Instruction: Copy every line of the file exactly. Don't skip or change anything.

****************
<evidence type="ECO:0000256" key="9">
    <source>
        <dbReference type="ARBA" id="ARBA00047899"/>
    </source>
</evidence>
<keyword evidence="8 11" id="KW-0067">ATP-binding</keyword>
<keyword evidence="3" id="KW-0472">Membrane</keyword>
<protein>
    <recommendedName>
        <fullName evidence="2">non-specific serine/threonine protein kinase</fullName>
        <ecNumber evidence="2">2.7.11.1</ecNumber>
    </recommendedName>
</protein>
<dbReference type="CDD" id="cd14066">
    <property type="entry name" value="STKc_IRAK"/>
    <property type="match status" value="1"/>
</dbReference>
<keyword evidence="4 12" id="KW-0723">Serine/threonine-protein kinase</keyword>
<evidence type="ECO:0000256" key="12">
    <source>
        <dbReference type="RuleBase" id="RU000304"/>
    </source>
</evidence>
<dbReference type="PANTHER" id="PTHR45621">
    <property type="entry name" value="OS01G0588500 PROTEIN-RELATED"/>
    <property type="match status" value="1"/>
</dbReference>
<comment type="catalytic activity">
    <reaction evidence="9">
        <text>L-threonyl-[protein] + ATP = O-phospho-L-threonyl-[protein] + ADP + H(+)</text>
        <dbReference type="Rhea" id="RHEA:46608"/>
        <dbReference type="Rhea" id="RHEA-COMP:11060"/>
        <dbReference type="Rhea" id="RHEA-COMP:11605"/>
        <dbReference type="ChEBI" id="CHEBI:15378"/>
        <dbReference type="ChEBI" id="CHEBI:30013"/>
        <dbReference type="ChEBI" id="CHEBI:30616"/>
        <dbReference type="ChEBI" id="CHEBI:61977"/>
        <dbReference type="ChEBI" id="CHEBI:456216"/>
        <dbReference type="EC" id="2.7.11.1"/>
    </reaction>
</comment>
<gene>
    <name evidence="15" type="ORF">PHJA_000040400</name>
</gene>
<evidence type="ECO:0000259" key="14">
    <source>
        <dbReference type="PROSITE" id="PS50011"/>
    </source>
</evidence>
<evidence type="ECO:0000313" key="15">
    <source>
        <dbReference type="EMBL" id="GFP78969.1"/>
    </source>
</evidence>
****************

<evidence type="ECO:0000256" key="9">
    <source>
        <dbReference type="ARBA" id="ARBA00047899"/>
    </source>
</evidence>
<keyword evidence="8 11" id="KW-0067">ATP-binding</keyword>
<keyword evidence="3" id="KW-0472">Membrane</keyword>
<protein>
    <recommendedName>
        <fullName evidence="2">non-specific serine/threonine protein kinase</fullName>
        <ecNumber evidence="2">2.7.11.1</ecNumber>
    </recommendedName>
</protein>
<dbReference type="CDD" id="cd14066">
    <property type="entry name" value="STKc_IRAK"/>
    <property type="match status" value="1"/>
</dbReference>
<keyword evidence="4 12" id="KW-0723">Serine/threonine-protein kinase</keyword>
<evidence type="ECO:0000256" key="12">
    <source>
        <dbReference type="RuleBase" id="RU000304"/>
    </source>
</evidence>
<dbReference type="PANTHER" id="PTHR45621">
    <property type="entry name" value="OS01G0588500 PROTEIN-RELATED"/>
    <property type="match status" value="1"/>
</dbReference>
<comment type="catalytic activity">
    <reaction evidence="9">
        <text>L-threonyl-[protein] + ATP = O-phospho-L-threonyl-[protein] + ADP + H(+)</text>
        <dbReference type="Rhea" id="RHEA:46608"/>
        <dbReference type="Rhea" id="RHEA-COMP:11060"/>
        <dbReference type="Rhea" id="RHEA-COMP:11605"/>
        <dbReference type="ChEBI" id="CHEBI:15378"/>
        <dbReference type="ChEBI" id="CHEBI:30013"/>
        <dbReference type="ChEBI" id="CHEBI:30616"/>
        <dbReference type="ChEBI" id="CHEBI:61977"/>
        <dbReference type="ChEBI" id="CHEBI:456216"/>
        <dbReference type="EC" id="2.7.11.1"/>
    </reaction>
</comment>
<gene>
    <name evidence="15" type="ORF">PHJA_000040400</name>
</gene>
<evidence type="ECO:0000259" key="14">
    <source>
        <dbReference type="PROSITE" id="PS50011"/>
    </source>
</evidence>
<evidence type="ECO:0000313" key="15">
    <source>
        <dbReference type="EMBL" id="GFP78969.1"/>
    </source>
</evidence>